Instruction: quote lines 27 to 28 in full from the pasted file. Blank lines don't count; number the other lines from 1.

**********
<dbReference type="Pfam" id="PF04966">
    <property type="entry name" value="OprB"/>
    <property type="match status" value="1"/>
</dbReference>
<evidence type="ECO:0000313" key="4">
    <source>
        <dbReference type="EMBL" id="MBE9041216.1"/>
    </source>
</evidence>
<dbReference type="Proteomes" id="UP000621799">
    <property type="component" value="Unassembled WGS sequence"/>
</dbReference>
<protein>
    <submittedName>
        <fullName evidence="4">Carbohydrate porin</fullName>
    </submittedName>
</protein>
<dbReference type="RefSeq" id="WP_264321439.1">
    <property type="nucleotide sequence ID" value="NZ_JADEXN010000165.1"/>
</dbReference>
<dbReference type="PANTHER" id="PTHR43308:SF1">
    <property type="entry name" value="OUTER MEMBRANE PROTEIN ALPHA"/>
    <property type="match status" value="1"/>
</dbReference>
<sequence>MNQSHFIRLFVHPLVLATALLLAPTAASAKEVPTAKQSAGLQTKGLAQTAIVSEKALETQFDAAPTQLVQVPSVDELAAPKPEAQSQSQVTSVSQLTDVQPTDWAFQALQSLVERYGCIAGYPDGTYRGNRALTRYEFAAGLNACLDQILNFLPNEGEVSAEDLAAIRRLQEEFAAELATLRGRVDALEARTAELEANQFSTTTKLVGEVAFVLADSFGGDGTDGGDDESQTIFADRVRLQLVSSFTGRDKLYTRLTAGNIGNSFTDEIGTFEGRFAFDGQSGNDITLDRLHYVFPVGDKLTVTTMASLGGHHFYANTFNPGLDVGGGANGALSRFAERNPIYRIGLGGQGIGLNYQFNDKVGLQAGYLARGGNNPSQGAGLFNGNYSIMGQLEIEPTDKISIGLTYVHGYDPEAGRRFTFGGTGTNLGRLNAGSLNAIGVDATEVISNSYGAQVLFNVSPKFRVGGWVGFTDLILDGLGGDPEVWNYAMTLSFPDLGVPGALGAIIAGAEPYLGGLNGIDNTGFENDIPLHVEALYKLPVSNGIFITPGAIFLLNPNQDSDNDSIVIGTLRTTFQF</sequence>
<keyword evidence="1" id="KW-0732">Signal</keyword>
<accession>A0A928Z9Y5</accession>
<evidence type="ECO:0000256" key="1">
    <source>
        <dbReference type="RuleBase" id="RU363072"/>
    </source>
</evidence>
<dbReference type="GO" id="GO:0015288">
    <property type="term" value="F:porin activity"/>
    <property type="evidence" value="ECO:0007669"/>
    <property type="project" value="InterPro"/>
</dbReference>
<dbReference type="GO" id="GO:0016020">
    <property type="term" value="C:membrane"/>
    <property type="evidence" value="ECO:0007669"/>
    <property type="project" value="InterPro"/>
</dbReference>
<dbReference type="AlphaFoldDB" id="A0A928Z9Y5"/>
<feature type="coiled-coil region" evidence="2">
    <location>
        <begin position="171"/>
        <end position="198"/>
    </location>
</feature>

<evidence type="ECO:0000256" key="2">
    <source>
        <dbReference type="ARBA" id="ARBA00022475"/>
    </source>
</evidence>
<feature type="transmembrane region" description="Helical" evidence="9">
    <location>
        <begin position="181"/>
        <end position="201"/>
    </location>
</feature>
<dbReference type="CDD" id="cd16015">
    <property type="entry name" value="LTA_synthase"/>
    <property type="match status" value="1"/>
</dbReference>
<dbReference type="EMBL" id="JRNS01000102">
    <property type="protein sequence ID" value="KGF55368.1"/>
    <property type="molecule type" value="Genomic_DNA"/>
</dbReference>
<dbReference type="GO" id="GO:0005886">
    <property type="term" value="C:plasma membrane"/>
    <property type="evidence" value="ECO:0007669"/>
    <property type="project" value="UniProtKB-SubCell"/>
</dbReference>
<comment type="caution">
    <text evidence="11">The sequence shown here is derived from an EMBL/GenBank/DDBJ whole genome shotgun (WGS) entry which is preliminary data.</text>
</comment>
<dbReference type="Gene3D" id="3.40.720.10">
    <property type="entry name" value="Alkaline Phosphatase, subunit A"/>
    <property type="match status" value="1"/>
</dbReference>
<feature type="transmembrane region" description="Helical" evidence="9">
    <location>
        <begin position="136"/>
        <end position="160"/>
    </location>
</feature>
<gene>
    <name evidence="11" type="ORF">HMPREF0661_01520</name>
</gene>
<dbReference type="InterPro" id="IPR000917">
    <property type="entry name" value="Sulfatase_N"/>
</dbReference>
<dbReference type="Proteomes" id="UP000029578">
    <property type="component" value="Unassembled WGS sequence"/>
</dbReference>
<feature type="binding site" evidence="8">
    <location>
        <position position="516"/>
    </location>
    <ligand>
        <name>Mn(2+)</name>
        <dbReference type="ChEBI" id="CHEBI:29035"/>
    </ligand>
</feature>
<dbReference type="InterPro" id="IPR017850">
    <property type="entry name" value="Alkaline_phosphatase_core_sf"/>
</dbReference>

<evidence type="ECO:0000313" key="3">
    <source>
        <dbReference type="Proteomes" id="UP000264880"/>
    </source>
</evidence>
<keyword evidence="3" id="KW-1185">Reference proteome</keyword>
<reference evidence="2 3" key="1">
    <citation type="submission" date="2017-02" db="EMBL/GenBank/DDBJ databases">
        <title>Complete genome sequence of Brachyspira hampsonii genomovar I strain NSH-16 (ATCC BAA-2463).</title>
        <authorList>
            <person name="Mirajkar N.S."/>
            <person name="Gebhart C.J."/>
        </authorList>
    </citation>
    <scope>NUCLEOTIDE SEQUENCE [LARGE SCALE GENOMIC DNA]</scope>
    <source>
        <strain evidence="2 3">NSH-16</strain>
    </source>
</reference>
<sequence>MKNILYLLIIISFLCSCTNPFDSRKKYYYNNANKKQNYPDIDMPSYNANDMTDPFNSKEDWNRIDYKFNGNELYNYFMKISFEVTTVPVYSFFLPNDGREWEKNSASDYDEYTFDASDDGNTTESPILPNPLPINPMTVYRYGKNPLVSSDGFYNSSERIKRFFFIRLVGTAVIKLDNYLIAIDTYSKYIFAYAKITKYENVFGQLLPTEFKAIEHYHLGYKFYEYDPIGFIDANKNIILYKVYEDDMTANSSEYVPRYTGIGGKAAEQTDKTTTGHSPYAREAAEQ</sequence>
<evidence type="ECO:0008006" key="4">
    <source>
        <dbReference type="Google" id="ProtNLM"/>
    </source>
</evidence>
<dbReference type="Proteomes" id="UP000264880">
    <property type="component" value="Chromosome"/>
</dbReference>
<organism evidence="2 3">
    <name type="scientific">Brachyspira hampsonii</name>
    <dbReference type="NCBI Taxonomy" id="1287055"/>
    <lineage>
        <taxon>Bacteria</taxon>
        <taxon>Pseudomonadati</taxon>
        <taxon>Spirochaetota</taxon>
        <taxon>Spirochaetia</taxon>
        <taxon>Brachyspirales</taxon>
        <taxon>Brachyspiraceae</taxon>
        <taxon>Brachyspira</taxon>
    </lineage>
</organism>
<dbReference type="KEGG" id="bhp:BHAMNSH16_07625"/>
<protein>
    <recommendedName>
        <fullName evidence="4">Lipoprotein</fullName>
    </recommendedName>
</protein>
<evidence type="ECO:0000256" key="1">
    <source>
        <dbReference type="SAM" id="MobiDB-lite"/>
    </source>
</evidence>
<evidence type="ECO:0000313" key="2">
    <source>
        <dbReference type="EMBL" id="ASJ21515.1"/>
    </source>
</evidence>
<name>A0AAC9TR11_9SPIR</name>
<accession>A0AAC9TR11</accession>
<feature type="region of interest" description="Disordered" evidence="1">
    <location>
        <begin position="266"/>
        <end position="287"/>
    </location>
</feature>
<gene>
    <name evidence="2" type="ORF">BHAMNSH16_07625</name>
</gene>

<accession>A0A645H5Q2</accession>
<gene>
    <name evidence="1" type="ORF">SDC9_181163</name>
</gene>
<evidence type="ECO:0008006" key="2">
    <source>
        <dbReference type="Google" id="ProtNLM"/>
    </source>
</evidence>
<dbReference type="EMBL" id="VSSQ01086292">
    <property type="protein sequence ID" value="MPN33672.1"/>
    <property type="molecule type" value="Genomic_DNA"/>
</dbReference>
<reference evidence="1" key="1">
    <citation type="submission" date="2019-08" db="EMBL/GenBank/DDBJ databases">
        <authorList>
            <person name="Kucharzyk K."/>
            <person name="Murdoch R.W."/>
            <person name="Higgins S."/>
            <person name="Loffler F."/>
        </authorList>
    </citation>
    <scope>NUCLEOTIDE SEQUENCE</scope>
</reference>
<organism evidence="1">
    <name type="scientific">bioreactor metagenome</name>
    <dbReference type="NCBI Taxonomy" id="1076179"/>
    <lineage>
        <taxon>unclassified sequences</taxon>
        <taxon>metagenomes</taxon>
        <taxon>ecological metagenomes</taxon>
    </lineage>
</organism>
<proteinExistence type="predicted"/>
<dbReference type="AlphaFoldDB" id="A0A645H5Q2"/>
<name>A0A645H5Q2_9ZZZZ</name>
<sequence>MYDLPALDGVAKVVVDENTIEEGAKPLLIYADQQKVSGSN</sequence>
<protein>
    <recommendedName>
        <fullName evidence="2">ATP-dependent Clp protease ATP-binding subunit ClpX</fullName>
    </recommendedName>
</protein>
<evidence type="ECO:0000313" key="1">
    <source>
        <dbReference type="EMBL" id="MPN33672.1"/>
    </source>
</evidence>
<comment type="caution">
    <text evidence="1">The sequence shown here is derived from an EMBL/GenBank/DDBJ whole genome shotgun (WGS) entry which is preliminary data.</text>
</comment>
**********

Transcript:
<accession>A0A928Z9Y5</accession>
<evidence type="ECO:0000256" key="1">